If desired, site access information may be placed "in escrow" with the U.S.G.L. Internet Secretary, who will store it securely, and provide or use it should unforeseen circumstances leave the local body unable to manage its site.

Sites created within the Workspace are made on one of the major email accounts (Master, Deputy, Secretary, Treasurer, or Webmaster), shared with those accounts, and with the Internet Technology Committee. The local officers may request assistance at any time with this process from creation to publishing by emailing tech@oto-usa.org to open a ticket.

Required content

Given the enormous scope for innovation and creativity in website design, it is impossible to specify where and how content items must appear. Some highly dynamic sites might not have separate "pages" per se, a site may have a text-free "splash page" as its primary entry point, and so forth. Therefore, this set of requirements is phrased in terms of relative prominence and ease of access. On more traditional sites, the intent is that prominent information appears on the primary content-containing landing page (typically the "home" or default page reached via the bare domain URL), and that easy-to-find information is either on that same page or easily reachable via a link from that page. 

All local body websites must make the following information prominent:

All local body websites must make the following information easy to find:

Each of these required content items must appear in plain text available for screen readers and search-engine indexing.

Content restrictions

Proper observance of these rules involves judgement and discretion. If in doubt, contact the Internet Secretary, who will discuss the proposed content with other U.S.G.L. officers if appropriate, and advise the local body on how best to proceed.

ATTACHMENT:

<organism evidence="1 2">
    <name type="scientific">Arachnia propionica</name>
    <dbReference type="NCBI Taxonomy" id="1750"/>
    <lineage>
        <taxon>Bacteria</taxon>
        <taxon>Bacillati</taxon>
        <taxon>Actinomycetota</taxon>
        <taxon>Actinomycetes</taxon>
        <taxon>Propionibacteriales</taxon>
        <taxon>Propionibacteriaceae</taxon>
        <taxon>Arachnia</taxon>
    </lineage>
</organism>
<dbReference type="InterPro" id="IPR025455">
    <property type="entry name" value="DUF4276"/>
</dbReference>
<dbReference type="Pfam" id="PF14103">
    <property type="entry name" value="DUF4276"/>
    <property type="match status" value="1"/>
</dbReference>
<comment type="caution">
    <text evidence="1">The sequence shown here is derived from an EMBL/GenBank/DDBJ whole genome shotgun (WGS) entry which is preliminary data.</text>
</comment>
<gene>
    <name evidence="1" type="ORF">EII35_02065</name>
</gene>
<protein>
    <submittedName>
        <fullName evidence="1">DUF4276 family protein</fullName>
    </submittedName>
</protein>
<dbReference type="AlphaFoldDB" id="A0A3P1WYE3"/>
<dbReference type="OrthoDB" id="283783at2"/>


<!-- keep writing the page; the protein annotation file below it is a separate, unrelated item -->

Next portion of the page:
Unless otherwise marked, graphics appearing on the various U.S.G.L. sites are available for use on local body sites.

Images on the Web

As mentioned above, local bodies are prohibited from web posting of defamatory materials, materials that could expose the Order to risk of litigation, or that could otherwise attract serious negative attention. In particular, posting any of the following on local body websites or social media pages is expressly and specifically prohibited:


The local master is responsible for all content appearing on that local body's website (or any other official net channel), and for ensuring that all explicit content requirements are met. It is suggested that masters review all site changes for conformance to these policies.

Reporting changes

If a local body launches a new site or changes to a new URL (or changes any other public contact information), this process must be followed to update relevant U.S.G.L. and International Headquarters offices.